Thad Walton exudes the confidence and poise it takes to win in any courtroom. But you won’t find him there. You are more likely to find him on the road meeting clients as he helps business owners and leaders throughout North Carolina realize their financial goals.
We caught up with Walton, who holds both a business degree and law degree, to learn more about how he has navigated a successful career in finance.
You broke from your family path in choosing a career in banking, tell us about that.
Honestly, I had no idea what I wanted to do when I was in college, other than stay all four years. My older brother, now an attorney, had finished in three and half and gave me the Billy Madison “Stay here!” advice. My sister is also an attorney, but I decided to pursue a business degree knowing it would be applicable to anything I might want to do. Through a summer internship in commercial banking after my junior year, I learned that finance could provide the opportunity to learn how the world works – to see how people start, grow, and operate businesses
You graduated shortly after the dot com bubble. How did that impact your career path?
That’s right. I graduated from the University of North Carolina at Chapel Hill in 2004 into a somewhat tight job market but was fortunate to land a commercial banking job with a regional bank in Charlotte. While the bank provided ample on-the-job training opportunities, I was still very interested in bettering myself and my career outside of normal work hours, which I frequently expressed to my manager.
As a result, our local market executive enrolled me in the CFP® Certification (certified financial planner) process, which I completed in two years. As that ended in 2007, I started looking once again for my next opportunity to continue learning. I had previously taken the LSAT during my senior year in college, and while at a networking event, bumped into the local leadership of a new law school in Charlotte.
Several of my CFP® courses were like first year law classes, and I really enjoyed them, so within a month after completing the CFP® certification, I enrolled in the evening program at Charlotte School of Law. I was very excited to get this education without having to move away from Charlotte (or my future wife, whom I had just met).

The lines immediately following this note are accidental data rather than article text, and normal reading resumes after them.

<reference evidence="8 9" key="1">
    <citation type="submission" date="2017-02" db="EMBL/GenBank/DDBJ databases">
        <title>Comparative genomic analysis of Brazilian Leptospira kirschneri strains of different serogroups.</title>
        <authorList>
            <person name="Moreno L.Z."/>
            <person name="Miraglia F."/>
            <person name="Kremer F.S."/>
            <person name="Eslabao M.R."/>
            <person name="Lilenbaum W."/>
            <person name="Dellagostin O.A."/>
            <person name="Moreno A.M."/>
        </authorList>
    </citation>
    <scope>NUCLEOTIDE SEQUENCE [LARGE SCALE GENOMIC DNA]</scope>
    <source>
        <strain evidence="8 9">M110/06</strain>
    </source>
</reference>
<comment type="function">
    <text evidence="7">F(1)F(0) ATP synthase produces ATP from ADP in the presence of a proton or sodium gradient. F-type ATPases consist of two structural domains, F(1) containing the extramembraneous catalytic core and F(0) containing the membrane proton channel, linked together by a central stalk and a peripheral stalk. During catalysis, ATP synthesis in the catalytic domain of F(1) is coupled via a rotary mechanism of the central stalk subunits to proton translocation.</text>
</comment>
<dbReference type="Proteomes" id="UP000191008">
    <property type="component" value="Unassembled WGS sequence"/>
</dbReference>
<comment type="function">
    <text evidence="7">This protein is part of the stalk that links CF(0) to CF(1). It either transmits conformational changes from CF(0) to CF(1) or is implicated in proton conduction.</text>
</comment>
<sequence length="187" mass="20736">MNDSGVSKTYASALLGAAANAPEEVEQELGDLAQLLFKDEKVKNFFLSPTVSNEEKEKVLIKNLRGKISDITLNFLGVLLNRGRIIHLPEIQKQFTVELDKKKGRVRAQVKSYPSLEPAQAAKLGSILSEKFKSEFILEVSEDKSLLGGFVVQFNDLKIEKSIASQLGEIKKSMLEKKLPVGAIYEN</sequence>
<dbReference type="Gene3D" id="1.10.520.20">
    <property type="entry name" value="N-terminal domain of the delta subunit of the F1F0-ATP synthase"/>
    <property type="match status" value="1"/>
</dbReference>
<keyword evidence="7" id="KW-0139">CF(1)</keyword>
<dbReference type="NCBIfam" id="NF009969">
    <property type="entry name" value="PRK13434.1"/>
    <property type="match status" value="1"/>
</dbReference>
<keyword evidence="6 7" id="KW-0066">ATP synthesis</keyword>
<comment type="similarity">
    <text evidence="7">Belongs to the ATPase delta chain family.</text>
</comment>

I realized in my second year of law school that I had no drive to practice law. I loved the curriculum and as a night student, the ability to instantly apply it the next day at work; but I truly enjoyed being a commercial banker. It was as if a light went off – the investment in law school was paying off in multiple ways: the curriculum itself, and I was also getting much better at my job.
My coursework in Commercial Law and Commercial Transactions helped me see that there was more to banking than what I was doing at the time. I ended up completing my law degree in 2011 and passed the bar with no real intention of becoming a lawyer. My daughter was born the next day, which made for a very cool week.
You joined Regions in 2011, tell us about your career path here.
When I learned about the opportunity with Regions in Charlotte, my father-in-law (who is from Baton Rouge, lived in Hoover, Alabama, for several years, and also spent time with Union Planters in Nashville, Tennessee), really encouraged me to consider it. I met with several bankers here and saw the vision they painted for Regions in this market.
The bank was investing in Charlotte, and it felt like a good opportunity to be part of that growth. From the first interview, I was very transparent that I was looking to grow in my role and pursue promotion and leadership opportunities in the future.
I first started in Business Banking and when the Middle Market group was born out of Corporate Banking in 2014, I was fortunate to move roles and cover larger companies in North Carolina and Virginia – yet with no book, no business, starting from scratch. I was fortunate to win a few large relationships in the first 18 months, and subsequently inherited a small portfolio from another banker who had left the bank.